Bumbershoot Day 1: Sun, comfortable crowds, The Presidents
Pleasant weather welcomed the crowds Saturday afternoon at Bumbershoot 2011. When evening rolled around, the headline acts kicked in.
Seattle Times theater critic
Bumbershoot 201111 a.m.-11 p.m. through Monday; Seattle Center grounds. Single-day tickets start at $45; available beginning 10:30 a.m. each day at the box offices at Thomas Street (just south of EMP) and Mercer Street (between Bagley Wright and Intiman theatres).
The 2011 Bumbershoot Arts & Music Festival took place Sept. 3-5 at the Seattle Center.
Our special coverage of the event started with a live, pre-festival webcast and continued all weekend with daily photo galleries and reviews.
Saturday evening update: At its best, Bumbershoot is a source of new discoveries and an encounter with longtime favorites.
This year there were several discoveries for me on Saturday.
First, there was young Caleb Klauder, a baby-faced Portland country musician who rekindles the spirit of the old-time honky-tonk. Raised in Georgia by way of Orcas Island, Klauder is a fine mandolin picker, and his band has those classic pedal steel guitar and fiddle riffs down. Klauder's pleasingly reedy vocals channel the Hank Williams generation, and his repertoire -- sweet-tempered tunes of his own, and classics like Dolly Parton's "Rockin' Years" -- is mighty tasty.
In another vein entirely: The MarchFourth Marching Band, another Portland outfit. Picture this: a demented, jazzed-up drum-and-bugle-corps version of Pink Martini with a pinch of Cirque du Soleil, featuring hoop-twirlers, brass beboppers and stiltwalking acrobats who mosh. This tribe is a carnival and a party, and they got everybody grooving and grinning.
And how good to be introduced to Vusi Mahlesela, a soulful, politically engaged South African guitarist, singer and songwriter, who managed to communicate his concerns and his joy in the vastness of KeyArena, when a more intimate venue would have suited him better. A longtime activist who performed at Nelson Mandela's inauguration, Mahlesela offered tunes from his new album, "Say Africa" (produced by Taj Mahal), including an exuberant ode in praise of strong, resilient women.
And closing out Saturday's musical offerings was someone I can never get enough of: the great songstress Mavis Staples. The preaching and teaching Mavis, and her sizzling band and back-up singers, were in fine form. They lifted spirits with a capella gospel numbers, civil-rights anthems and signature performances of tunes like "The Weight" and "Have a Little Faith." What a satisfying way to end a long day at Bumbershoot.
Earlier in the day: Weather can be a make-or-break factor for the annual Labor Day weekend Bumbershoot music and arts festival. This year, the weather was made to order.
Bright and clear, with a comfortable light breeze, on Saturday the climate was just about perfect for a Seattle late-summer afternoon.
It helped draw a good-sized crowd to Bumbershoot, though not a record one — perhaps because of the fest's emphasis on Saturday on upcoming pop-folk and roots musicians, with fewer big headliners than in some Bumbershoots past.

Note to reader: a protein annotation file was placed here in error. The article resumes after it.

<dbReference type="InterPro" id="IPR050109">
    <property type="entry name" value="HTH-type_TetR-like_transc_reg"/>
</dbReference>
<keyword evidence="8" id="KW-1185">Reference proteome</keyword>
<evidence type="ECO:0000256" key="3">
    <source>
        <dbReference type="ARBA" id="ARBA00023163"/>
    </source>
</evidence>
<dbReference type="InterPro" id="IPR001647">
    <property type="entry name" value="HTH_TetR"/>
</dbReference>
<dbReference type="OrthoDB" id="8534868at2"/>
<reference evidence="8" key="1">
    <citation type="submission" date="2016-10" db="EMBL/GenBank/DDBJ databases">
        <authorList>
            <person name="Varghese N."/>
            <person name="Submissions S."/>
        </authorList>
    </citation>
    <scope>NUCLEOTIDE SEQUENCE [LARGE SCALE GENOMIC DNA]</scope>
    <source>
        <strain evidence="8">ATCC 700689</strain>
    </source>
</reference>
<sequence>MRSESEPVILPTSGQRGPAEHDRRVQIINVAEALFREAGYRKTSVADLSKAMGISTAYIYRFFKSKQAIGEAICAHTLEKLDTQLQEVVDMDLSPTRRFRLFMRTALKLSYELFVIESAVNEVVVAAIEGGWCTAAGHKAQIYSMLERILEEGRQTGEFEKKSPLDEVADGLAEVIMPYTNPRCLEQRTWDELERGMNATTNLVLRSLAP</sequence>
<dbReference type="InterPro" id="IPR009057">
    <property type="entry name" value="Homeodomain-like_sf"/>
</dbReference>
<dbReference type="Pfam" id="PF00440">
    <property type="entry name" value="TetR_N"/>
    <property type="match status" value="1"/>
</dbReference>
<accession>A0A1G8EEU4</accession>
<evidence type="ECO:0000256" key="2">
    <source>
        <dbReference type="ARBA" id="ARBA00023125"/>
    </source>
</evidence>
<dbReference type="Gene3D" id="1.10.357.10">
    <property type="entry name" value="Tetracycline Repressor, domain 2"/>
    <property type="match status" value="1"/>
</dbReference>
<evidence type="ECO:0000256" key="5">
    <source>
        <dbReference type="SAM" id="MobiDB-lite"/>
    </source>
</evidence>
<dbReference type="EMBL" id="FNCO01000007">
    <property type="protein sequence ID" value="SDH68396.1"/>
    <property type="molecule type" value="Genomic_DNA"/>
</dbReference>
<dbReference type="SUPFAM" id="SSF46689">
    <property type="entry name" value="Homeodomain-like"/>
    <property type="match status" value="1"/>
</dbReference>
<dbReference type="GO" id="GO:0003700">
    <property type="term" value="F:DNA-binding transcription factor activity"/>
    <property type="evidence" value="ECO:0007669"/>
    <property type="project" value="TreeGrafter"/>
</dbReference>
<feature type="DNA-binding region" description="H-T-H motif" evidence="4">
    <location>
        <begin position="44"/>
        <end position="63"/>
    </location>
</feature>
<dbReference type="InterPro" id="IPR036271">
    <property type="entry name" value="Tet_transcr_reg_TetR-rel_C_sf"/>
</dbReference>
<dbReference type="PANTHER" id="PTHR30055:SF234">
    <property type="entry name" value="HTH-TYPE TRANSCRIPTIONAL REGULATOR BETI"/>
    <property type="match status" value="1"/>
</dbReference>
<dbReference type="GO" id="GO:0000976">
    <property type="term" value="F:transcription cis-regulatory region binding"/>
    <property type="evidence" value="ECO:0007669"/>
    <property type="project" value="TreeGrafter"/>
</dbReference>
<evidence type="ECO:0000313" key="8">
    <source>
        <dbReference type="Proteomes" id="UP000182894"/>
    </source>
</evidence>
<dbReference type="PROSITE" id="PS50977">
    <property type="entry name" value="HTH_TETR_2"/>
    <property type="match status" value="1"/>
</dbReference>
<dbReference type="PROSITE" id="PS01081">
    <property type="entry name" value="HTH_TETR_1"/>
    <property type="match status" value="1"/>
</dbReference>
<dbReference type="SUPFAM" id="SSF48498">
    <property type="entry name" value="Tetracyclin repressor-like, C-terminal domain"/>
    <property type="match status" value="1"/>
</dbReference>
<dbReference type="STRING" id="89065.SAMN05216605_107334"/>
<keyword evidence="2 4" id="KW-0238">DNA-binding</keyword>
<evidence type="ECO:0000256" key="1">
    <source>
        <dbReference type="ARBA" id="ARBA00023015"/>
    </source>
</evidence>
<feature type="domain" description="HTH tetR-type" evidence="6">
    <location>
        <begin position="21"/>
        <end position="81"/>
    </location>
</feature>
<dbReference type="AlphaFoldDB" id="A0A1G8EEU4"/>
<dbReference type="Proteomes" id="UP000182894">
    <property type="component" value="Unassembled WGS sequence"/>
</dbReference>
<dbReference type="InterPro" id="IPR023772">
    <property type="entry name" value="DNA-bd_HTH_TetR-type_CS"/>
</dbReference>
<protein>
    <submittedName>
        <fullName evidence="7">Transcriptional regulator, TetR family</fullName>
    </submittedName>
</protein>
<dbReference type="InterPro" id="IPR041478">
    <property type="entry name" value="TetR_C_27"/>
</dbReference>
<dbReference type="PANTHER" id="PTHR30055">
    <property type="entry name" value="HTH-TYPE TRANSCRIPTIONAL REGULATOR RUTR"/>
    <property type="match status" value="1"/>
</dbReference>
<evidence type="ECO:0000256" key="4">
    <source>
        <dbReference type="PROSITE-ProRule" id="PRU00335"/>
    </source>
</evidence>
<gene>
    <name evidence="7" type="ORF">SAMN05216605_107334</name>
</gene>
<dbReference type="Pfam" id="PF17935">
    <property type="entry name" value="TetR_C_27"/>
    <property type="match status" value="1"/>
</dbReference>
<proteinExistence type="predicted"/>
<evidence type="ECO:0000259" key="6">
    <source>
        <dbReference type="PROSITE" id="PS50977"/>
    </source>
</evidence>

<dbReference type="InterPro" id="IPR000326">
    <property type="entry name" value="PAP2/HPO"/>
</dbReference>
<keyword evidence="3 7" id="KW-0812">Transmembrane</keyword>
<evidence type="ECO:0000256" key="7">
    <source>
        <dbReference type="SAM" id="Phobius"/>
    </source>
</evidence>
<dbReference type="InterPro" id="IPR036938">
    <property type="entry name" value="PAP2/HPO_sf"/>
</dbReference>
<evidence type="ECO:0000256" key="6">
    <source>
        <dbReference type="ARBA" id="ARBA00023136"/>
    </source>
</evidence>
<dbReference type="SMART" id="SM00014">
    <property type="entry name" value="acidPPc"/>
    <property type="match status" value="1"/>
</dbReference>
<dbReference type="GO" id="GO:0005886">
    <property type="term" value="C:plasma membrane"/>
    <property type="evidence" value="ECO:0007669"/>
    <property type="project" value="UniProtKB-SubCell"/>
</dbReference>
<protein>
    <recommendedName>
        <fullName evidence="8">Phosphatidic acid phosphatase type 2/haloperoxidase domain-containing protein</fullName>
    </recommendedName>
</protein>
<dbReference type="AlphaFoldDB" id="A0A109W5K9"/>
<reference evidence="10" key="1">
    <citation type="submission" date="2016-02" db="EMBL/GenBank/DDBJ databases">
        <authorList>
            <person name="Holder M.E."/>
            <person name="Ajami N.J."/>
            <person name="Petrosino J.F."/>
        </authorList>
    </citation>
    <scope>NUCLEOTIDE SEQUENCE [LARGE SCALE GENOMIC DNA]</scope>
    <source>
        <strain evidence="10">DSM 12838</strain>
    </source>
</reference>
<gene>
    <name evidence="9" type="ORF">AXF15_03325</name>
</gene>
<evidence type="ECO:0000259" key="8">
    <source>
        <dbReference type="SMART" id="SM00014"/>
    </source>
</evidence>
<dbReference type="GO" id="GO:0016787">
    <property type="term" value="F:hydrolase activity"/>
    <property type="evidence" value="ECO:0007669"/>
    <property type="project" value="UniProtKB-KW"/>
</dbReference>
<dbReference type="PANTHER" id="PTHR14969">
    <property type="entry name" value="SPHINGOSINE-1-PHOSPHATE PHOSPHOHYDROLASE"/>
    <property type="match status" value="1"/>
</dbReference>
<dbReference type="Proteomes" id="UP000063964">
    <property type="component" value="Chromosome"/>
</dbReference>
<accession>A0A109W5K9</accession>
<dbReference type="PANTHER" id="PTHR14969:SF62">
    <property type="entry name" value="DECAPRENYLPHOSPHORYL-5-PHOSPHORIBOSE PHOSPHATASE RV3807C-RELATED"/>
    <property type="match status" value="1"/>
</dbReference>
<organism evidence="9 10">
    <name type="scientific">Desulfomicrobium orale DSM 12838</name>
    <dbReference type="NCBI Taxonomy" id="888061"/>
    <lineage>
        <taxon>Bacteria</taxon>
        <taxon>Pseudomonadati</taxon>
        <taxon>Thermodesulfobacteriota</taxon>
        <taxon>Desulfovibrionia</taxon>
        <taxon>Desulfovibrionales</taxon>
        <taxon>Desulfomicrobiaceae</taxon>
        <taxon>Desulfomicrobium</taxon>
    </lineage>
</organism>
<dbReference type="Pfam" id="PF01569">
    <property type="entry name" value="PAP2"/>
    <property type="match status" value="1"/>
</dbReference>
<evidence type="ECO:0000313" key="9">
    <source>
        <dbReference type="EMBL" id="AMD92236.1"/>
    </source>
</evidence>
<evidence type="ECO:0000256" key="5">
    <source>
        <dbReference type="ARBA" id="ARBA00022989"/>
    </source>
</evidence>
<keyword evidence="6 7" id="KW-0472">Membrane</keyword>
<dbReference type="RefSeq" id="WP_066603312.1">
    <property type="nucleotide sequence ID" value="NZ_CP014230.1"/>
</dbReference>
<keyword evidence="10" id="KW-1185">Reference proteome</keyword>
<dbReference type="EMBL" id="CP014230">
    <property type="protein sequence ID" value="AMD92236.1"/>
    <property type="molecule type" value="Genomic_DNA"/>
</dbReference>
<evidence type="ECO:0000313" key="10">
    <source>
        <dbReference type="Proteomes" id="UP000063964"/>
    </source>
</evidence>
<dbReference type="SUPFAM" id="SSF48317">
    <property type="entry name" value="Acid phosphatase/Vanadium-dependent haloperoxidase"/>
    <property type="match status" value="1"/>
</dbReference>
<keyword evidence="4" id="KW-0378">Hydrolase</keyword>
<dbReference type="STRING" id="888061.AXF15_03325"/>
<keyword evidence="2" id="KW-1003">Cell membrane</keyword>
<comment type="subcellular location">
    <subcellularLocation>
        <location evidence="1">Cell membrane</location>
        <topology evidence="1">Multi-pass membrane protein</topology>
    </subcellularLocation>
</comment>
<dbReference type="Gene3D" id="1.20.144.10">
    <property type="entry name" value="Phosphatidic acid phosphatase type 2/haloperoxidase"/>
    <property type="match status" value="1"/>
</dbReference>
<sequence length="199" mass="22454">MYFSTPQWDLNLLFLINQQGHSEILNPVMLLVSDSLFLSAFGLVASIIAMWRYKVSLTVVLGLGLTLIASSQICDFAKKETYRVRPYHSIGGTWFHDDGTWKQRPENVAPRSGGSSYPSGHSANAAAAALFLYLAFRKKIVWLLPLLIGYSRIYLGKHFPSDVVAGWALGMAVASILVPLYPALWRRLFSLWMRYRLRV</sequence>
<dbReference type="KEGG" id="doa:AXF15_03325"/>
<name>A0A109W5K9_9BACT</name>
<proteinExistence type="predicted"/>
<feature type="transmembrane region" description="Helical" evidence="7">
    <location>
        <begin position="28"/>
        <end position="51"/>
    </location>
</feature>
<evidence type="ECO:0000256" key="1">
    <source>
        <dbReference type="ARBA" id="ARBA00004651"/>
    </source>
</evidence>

That allowed plenty of room for attendees (which looked to be all-ages crowd) to maneuver, and to stroll from stage to stage taking in bands and other acts like the pleasing young country singer-songwriter Caleb Klauder, of Portland, or the hot, Boise-based dance company the Trey McIntyre Project.
But many seemed to be having fun just lollygagging and people-watching.
Asked about the flow of paying customers at her jewelry booth, Jodi Baarstad (a 20-year Bumbershoot vendor) said, "It's not like the glory years. The economy has slowed down everything over the past five years. But it's sunny, which makes everything better."
New and repeat visitors to Bumbershoot took awhile to orient themselves on the grounds of Seattle Center, which is in the midst of a partial makeover in honor of its 50th anniversary.
Several areas of the Center that used to host Bumbershoot events are now blocked off as construction sites. And the locations of food and craft booths, art exhibits and music venues have been reshuffled.
The largest food area is now the newly named Center Square, a paved, open area bordered by the Space Needle, the monorail station, EMP and Center House.
And the most striking programming change is a venue switch for the biggest-name musical acts. Instead of being presented at the funky, outdoor Memorial Stadium, as they have been in recent years, they've been moved indoors to the KeyArena.
That didn't deter fans of The Presidents of the United States of America, who smoothly streamed into the Key and filled the standing-only floor and many of the seats. The three-man Seattle band was in fine form as it rocked out to fan faves like the zany "Kitty." And the amplified sound was much sharper and more balanced than the average Memorial Stadium concert of yore.
Not everyone appreciated the shift. "It's fine, I guess, but I miss the open-air feeling of the stadium," said Ryan Smith, of Everett.
His friend Mike Morgan, of Lake Stevens, disagreed. "It's kind of cool just walking in and out of the Key whenever you feel like it. That's a new experience for me."
Bumbershoot continues through Labor Day.
Misha Berson: firstname.lastname@example.org
Trending on seattletimes.com
Most viewed photo galleries
The Morning Memo
The Morning Memo jump starts your day with weather, traffic and news
The Seattle Times Historical Archives
Browse our newspaper page archives from 1900-1984
Autos news and research
Dig into local Gardening